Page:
Tejbir Singh Sandhu of Budhmor village in Patiala district, bordering Haryana, provides a silver lining amid the thick smoke emanating from paddy stubble burning in the fields. He has not set the stubble on fire. Instead, he drew inspiration from an old agricultural practice and sowed wheat seed in the paddy crop itself, even before he harvested it.
“In the old days, farmers allowed animals like goats to eat germinating wheat plants. This helped the plant in sprouting several more branches and thus increased the yield. So, when the combine harvester chops the paddy plant, it crushes the wheat plant, allowing it to germinate more,” he says.
“This practice has increased the yield of wheat from 10 quintals per acre to more than 23 quintals now. This is the yield in clay land typical of a flood-prone area which is inundated often by the Tangri and Ghaggar rivers,” he adds.
Tejbir has to spend around Rs 1,700 per acre, but the savings on fertilisers and spray, coupled with double yield, make the end result a win-win situation. “The environment is saved and so is money. The paddy straw is strewn around in the field and serves as a nutrient throughout the year and helps to bind the soil. I never need to use fertilisers and insecticide spray and save at least Rs 1,200 per acre,” he says. Tejbir appreciates the government schemes but wants Punjab’s farmers to rise to the occasion.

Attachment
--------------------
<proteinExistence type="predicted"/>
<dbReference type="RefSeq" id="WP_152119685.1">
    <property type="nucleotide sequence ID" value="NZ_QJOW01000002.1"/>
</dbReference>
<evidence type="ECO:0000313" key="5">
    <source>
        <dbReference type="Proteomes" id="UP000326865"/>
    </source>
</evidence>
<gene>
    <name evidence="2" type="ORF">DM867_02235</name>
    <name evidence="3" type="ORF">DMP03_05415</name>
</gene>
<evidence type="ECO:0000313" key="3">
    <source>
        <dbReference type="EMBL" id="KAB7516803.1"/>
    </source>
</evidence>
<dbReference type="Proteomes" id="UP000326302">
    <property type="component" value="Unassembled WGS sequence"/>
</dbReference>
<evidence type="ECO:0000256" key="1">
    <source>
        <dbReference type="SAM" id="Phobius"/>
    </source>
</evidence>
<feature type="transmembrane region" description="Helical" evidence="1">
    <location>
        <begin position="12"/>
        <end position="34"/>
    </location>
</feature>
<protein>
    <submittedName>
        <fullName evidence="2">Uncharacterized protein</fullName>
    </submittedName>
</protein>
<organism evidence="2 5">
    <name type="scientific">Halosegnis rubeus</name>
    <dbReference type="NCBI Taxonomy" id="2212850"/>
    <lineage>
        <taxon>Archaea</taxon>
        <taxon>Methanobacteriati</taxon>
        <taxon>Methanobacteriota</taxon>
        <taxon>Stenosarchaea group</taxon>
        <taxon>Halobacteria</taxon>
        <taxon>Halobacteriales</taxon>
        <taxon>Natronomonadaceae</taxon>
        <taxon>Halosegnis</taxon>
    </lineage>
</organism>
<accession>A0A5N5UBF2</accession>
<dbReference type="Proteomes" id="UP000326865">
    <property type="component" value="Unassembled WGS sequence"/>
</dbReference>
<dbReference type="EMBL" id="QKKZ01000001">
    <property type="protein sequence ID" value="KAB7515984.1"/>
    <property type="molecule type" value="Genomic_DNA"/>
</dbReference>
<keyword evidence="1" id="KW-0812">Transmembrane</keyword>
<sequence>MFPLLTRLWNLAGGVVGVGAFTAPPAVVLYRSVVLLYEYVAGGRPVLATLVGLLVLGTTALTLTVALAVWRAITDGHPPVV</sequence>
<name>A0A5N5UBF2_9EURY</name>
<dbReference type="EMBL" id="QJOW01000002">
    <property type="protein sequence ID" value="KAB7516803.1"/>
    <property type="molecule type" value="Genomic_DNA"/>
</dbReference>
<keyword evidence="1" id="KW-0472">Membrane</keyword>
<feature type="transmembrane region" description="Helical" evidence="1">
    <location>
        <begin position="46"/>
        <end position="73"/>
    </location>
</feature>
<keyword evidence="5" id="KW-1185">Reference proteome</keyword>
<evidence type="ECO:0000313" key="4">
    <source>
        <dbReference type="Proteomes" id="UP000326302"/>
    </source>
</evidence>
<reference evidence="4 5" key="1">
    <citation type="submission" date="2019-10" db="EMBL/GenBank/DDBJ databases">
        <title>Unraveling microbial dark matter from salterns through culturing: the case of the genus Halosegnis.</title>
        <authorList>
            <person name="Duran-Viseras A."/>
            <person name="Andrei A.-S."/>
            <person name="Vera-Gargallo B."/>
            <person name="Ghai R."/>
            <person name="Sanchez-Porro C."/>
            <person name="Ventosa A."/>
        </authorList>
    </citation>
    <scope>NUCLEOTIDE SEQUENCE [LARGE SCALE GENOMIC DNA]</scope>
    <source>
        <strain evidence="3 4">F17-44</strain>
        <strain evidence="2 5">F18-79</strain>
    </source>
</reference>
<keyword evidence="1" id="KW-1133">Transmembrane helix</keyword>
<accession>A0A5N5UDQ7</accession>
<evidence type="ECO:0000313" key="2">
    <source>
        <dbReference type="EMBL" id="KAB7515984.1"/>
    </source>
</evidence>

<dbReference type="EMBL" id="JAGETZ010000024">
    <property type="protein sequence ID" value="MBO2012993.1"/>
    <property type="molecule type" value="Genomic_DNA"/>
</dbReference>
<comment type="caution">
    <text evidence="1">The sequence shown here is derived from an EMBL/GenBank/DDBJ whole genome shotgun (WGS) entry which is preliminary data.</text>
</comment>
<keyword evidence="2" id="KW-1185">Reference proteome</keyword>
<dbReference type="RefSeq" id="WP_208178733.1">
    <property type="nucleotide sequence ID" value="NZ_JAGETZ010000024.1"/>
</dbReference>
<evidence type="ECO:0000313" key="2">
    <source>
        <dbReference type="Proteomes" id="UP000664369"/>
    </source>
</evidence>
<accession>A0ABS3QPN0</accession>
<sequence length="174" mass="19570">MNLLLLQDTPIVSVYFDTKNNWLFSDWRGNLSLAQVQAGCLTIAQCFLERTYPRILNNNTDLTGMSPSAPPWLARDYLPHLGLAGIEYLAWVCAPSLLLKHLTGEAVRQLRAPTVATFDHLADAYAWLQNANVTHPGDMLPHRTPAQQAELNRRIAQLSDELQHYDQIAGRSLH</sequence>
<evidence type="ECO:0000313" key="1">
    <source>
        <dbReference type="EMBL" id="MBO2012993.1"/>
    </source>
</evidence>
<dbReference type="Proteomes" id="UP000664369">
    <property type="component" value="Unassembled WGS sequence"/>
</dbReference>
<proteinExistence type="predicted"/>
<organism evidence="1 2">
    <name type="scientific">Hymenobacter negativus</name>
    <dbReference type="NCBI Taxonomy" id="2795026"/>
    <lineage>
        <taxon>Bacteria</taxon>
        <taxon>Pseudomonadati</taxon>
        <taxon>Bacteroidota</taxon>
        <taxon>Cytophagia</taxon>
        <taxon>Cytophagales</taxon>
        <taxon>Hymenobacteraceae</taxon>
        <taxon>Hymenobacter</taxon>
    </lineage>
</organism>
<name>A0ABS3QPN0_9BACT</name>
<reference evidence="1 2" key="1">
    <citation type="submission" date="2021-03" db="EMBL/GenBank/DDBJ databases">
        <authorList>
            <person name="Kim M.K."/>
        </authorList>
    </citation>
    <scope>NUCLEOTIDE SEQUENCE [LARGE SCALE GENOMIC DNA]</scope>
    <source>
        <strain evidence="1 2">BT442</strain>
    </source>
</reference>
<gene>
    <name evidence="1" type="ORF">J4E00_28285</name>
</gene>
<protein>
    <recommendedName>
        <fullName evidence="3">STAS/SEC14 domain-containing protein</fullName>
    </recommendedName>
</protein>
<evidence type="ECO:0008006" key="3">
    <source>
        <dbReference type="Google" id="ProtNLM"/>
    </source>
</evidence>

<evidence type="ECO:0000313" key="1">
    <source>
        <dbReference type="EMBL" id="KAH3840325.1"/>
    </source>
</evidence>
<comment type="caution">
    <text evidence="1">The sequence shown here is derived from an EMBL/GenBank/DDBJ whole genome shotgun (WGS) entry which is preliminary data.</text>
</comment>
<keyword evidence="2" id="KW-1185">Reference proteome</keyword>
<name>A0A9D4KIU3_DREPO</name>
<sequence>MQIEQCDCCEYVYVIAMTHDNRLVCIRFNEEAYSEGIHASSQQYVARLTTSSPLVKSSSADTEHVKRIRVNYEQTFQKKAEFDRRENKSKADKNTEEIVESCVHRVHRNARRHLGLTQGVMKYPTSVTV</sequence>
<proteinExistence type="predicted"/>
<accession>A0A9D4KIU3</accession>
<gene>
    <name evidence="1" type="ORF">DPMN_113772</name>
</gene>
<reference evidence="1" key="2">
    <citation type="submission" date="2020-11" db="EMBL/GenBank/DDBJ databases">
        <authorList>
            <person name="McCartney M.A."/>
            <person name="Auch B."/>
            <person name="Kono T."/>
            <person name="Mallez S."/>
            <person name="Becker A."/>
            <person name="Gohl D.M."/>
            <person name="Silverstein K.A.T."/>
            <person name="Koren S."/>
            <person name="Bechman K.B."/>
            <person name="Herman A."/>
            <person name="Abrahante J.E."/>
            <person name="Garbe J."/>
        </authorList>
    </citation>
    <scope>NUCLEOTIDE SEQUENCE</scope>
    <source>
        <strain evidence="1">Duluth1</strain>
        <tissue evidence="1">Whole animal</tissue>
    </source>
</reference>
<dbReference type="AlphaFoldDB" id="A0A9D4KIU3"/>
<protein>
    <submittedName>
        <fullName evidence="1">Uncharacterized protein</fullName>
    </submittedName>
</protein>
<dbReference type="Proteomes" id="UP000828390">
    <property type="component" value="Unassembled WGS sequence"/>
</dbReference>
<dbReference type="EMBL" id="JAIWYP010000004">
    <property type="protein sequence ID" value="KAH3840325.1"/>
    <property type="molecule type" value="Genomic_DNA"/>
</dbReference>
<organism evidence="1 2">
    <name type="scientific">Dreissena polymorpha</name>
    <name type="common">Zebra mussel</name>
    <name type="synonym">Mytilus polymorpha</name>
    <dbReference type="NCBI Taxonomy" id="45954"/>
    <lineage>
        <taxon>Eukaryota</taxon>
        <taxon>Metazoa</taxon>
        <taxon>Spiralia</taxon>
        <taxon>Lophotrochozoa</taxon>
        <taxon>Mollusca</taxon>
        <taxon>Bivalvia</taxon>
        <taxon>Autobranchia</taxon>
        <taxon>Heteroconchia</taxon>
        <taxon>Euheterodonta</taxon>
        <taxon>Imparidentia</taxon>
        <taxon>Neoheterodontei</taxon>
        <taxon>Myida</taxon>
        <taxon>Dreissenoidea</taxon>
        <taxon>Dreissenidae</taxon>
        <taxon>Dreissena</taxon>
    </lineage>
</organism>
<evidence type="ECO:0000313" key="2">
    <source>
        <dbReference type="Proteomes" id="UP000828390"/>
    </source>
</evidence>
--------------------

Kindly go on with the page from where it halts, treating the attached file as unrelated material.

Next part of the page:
“It is time to find your own solutions and your way to make profit. We have to sustain ourselves and not be dependent on the government,” he adds.
Gurbachan Singh Burj of Burj village in Tarn Taran is a national name now for not burning paddy. He has been sowing wheat in standing paddy stubble for the past several years. He has received numerous awards and runs a social media campaign peppered with quotes against stubble burning and other environmentally hazardous farming practices. Apart from not burning paddy residue in his fields, he motivates others to follow suit. “When we break the law of the land, we can be sentenced, can we be pardoned when we break the laws of nature?” he asks.
“The burning of crop residue kills lakhs of species dependent on your fields. You are killing nature by your act.” He calls for the importance of doing one’s duty as a cultivator. “Worship your religion but do not forget worshipping your nation also,” reads one of his posts. Burj claims that his village had 100 per cent record of not burning stubble, but this year, about 10 per cent of the farmers resorted to the damaging practice. “We will also motivate them not to do so,” he says.
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